On their upcoming debut album, Fredericksburg quartet doe deer captures years of musical and personal metamorphosis.
doe deer (the lack of capital letters is intentional) is an emerging indie-garage four-piece hailing from Fredericksburg, VA. The group, which consists of vocalist and guitarist Nabeel Mirza, bassist Paul King, guitarist Matt Leibowitz, and drummer Forrest Fallon, is currently working on their debut album, Weekend, which has been years in the making.
The roots of Weekend date back to before doe deer became an actual band. Having begun as Mirza’s solo project, Weekend revamps his older solo works alongside newer songs that mark doe deer as the full band it’s grown to be. In this way, Weekend will provide the rare opportunity to hear years of musical growth all in one album.
“It’s mainly the older stuff that was [Mirza’s] solo project,” said Leibowitz. “I think we have two or three new songs on the album that we wrote together.” While the album will encapsulate years of songwriting, the subject matter, which explores topics like depression and relationships, keeps the album tight and cohesive despite the span of time between tracks.
“The themes are generally the same,” said Mirza. “I’ve always written about personal experiences and feelings, and I’ve realized that some themes are repeated in different ways throughout songs on the album.”
As the band expands, so is their sound, as they slowly move away from their lo-fi beachy roots.
“The older stuff on the album is different, in that it’s more surf-rock in comparison to the newer stuff,” said Mirza. “The songs are shorter and fast-paced, whereas the new music we’ve been writing together has been a bit slower, heavier, and more dynamic. There’s a lot more room for instrumental experimentation with the newer ones, which is always rewarding when it’s a collaborative process.”
doe deer’s songwriting often happens organically during band practices when someone will come in with a new idea for a riff or the group takes a moment to play around and rework older ideas.
“It comes down to playing together,” Leibowitz said. “I’d say now, we’re super comfortable playing together, so it’s easy for us to just snowball off of another song into something new.”
“We just click together,” adds Mirza.
For a band that started out as a solo project, this represents quite a change. But it has evolved smoothly; the two began playing music together after Leibowitz filled in for Mirza in his former band Shirt/Pants, back when both were still living in Washington DC. They later connected at the University of Mary Washington in Fredericksburg, which is where they met Fallon and King.
“All of us have been playing music together for a pretty long time,” said Leibowitz. “I’ve been in a couple of projects with Forrest before and Nabeel and I have been jamming for years.”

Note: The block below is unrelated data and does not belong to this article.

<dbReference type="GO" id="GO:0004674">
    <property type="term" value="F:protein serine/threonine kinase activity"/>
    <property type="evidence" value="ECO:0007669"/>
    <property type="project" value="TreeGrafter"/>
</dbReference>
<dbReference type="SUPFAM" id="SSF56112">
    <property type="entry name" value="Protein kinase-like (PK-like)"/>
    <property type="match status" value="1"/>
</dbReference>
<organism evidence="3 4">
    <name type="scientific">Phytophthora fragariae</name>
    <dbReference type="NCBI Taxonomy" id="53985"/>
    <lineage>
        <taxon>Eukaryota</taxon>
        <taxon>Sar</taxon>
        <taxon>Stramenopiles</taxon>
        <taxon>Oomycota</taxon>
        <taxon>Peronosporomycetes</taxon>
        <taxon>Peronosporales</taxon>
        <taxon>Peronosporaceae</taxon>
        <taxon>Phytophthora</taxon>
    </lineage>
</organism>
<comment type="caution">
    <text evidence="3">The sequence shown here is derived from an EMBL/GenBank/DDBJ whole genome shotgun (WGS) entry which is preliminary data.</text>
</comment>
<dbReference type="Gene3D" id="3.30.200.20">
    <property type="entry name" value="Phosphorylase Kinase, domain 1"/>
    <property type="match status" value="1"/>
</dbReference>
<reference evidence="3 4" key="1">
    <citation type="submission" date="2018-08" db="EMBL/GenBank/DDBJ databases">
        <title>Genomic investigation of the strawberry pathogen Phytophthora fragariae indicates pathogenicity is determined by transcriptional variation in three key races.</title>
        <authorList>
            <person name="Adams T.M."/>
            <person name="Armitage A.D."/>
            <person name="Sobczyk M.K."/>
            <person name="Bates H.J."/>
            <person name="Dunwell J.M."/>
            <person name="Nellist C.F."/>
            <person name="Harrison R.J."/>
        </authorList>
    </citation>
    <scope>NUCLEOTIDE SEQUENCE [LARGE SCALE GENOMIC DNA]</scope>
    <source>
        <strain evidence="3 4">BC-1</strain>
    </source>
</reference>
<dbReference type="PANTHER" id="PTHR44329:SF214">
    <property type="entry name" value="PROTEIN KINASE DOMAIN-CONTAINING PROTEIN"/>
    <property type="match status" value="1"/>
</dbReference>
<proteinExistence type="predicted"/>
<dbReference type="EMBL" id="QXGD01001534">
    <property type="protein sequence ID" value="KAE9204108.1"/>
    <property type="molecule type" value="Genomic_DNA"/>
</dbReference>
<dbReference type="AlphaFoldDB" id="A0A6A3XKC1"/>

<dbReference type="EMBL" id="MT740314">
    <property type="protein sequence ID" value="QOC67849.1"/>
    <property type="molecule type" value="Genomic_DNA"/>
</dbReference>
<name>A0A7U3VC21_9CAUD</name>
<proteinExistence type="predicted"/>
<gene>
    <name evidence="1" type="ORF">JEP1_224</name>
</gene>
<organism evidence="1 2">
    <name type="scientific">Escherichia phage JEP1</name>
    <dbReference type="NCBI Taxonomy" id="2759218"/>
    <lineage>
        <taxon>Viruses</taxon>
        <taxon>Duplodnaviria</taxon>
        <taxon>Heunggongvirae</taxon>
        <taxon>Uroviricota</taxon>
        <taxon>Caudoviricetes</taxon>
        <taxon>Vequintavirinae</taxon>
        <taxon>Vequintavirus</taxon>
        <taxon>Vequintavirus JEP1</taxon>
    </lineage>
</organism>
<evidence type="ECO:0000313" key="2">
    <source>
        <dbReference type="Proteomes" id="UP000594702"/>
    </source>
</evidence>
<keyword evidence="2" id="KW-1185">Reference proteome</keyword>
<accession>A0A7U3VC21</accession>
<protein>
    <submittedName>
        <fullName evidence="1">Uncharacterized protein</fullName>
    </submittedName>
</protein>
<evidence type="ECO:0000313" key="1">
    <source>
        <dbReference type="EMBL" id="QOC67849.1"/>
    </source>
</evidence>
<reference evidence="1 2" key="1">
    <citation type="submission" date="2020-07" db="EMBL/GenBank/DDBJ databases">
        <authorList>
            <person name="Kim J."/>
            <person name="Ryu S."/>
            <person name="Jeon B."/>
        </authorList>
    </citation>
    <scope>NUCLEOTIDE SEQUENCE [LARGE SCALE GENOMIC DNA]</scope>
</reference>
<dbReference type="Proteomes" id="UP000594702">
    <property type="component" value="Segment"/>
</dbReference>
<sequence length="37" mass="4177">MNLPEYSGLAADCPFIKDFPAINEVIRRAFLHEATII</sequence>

The original full-band version of doe deer was a trio, with Fallon backing Leibowitz and Mirza. King was a later addition to the band, a friend of the guitarists who often traveled with them to shows across Virginia and DC.
“I pestered Nabeel and Matt for a week to get to in the band,” King said.
“We were just like, ‘Dude, why wouldn’t you be in the band?’” Mirza said. Recently, the group pitched in to buy King a new Hofner Violin bass.
“It’s the bass that Paul McCartney plays,” said King, “It’s a really nice bass. I cried when they gave it to me. I legit was not expecting it.”
Still in the process of recording and mixing, the current recording sessions represent the band’s third time recording the material; first as Mirza’s solo work, again as a three-piece, and now a final time with all four members.
“It sounds a lot better, but takes a lot longer,” said Leibowitz.
“We’ve also got more mics this time around,” said Fallon.
With three out of the band’s four members still attending the University of Mary Washington, recording has been difficult, especially with the band’s busy booking schedule.
“The original plan was to finish recording in January, but we didn’t realize how many shows we had gotten together,” said Leibowitz. “We ended up playing a show every weekend when we could have recorded.”
The shows are what keep doe deer alive and electric, from their more musically intense moments to Leibowitz selling his homemade sauces and spicy pickles as band merchandise between songs. The energy they create on stage can be felt in the room, even by the band themselves. The group’s positive and exciting experiences at their first few shows are what solidified them as a band.
“We started out with a couple really good shows,” Fallon said. “A few of those shows went really well and we just decided, you know, let’s keep it going as far as we can.”
Leibowitz, Mirza, and King will be graduating from UMW in May, and their post-grad plans will decide the future of the band. doe deer isn’t ending anytime soon though, with future releases and shows already lined up. This summer, the three UMW grads plan on moving to Richmond, where Fallon has since made his home since graduating from the university in 2017.
“We have some stuff we’re working on,” Leibowitz said. “We plan to go on tour this summer with some friends too.”
“Ideally I would like to keep playing more shows and putting out music for as long as we can,” Mirza added.
The band plans to release Weekend in the next few months, though they are reluctant to set an official release date at this point in the process. For now, doe deer is hard at work ensuring that their third time recording the album will be the charm. By paying tribute to their evolution with their debut album, doe deer will turn their focus on the future.